"Among the hundreds of firefighters who lost their lives when the twin towers collapsed are at least five of our own -- Army Reserve soldiers carrying out their civilian jobs to help their fellow citizens, "said Lt. Gen. Thomas J. Plewes, Chief, Army Reserve, one week after the attacks. "We are still learning of others who are missing."

Many of the first to respond came from the South Manhattan District fire battalion. The fire battalion commander is Bill Blaich, an Army Reserve colonel who is an Individual Mobilization Augmentee with the Military Traffic Management Command.

Days later, he was able to get to a computer and send out an email, explaining to his superiors at MTMC that he was unable to be activated for Reserve duty. He had been on the Staten Island Ferry moving to the World Trade Center when Tower 1 collapsed.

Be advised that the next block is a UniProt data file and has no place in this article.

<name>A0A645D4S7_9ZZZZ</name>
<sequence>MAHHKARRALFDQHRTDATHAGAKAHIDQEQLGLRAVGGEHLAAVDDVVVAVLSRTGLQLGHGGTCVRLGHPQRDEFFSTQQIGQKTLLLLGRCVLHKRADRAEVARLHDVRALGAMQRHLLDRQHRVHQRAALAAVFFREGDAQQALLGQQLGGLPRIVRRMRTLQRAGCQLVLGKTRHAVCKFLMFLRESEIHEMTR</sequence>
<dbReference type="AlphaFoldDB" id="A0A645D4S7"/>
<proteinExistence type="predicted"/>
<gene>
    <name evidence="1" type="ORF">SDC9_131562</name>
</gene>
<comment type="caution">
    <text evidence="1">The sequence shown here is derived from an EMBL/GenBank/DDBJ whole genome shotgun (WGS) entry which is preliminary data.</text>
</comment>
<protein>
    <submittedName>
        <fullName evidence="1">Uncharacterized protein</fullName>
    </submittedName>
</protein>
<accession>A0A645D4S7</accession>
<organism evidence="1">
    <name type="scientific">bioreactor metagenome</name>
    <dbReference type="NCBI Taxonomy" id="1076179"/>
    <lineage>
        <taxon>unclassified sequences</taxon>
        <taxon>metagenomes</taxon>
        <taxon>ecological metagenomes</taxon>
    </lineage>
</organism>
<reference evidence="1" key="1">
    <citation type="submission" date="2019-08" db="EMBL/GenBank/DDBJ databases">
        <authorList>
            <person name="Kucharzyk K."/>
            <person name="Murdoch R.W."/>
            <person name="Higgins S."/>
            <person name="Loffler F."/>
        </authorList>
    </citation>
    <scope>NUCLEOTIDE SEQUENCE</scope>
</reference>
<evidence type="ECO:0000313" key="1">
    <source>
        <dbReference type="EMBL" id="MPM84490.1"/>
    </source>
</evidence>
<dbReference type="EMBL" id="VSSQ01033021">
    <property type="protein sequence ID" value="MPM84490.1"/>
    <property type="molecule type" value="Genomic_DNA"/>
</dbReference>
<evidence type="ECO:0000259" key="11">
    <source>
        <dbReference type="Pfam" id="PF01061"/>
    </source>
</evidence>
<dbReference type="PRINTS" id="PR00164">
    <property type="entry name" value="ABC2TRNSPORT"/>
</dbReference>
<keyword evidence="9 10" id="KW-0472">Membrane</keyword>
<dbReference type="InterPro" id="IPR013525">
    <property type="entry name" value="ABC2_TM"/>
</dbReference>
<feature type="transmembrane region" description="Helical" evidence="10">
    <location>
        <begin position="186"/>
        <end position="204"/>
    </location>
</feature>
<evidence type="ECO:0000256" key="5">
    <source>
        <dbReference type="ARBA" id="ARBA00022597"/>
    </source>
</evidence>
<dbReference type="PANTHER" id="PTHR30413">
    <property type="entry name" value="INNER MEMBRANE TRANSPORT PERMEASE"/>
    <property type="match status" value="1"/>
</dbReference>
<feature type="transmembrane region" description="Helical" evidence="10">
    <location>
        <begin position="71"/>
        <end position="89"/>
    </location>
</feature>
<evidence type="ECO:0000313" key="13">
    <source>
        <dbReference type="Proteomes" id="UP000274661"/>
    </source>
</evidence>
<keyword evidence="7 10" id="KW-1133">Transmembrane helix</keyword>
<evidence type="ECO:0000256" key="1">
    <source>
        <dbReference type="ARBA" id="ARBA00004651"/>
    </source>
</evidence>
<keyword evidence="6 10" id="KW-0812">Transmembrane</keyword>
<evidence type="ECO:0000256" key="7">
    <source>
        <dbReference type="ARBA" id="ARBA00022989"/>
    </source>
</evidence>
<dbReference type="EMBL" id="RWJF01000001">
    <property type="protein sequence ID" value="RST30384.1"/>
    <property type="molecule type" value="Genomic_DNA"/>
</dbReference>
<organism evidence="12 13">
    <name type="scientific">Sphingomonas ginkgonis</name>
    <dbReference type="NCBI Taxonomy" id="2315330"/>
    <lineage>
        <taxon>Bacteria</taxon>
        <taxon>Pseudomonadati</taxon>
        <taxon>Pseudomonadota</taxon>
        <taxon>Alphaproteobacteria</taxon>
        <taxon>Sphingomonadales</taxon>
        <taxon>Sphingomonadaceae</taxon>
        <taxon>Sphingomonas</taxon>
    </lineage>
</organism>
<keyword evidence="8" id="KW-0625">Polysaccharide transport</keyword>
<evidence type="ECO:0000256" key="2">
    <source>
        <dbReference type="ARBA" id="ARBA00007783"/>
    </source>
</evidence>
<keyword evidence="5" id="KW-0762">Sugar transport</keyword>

"This week has been a horror," he wrote. "Lower Manhattan collapsed. I can't answer your request for 72-hour activation at this time. As soon as the situation stabilizes I will gladly toss my name into the ring.

"Regards to all and thanks for keeping me in your thoughts. A little prayer for the missing wouldn't hurt either. We're looking for over 350 firefighters alone."

His firefighter son was on the 25th floor of Tower 1 when it collapsed. Blaich called his wife when he found out he had been found alive and gave her the one word answer that meant their son was okay: "Yes!"

Blaich is a Vietnam veteran. An Army Reservist since 1972, he was called up for duty during the Gulf War and later for Haiti. Now he is a veteran of a new war.

Other Army Reservists saw the tragedy as it came towards them. Army Reservist Thomas Sullivan was on the 95th floor of the World Trade Center when he looked our the window and saw the first airliner headed right toward him. It hit higher up and he was able to escape the building.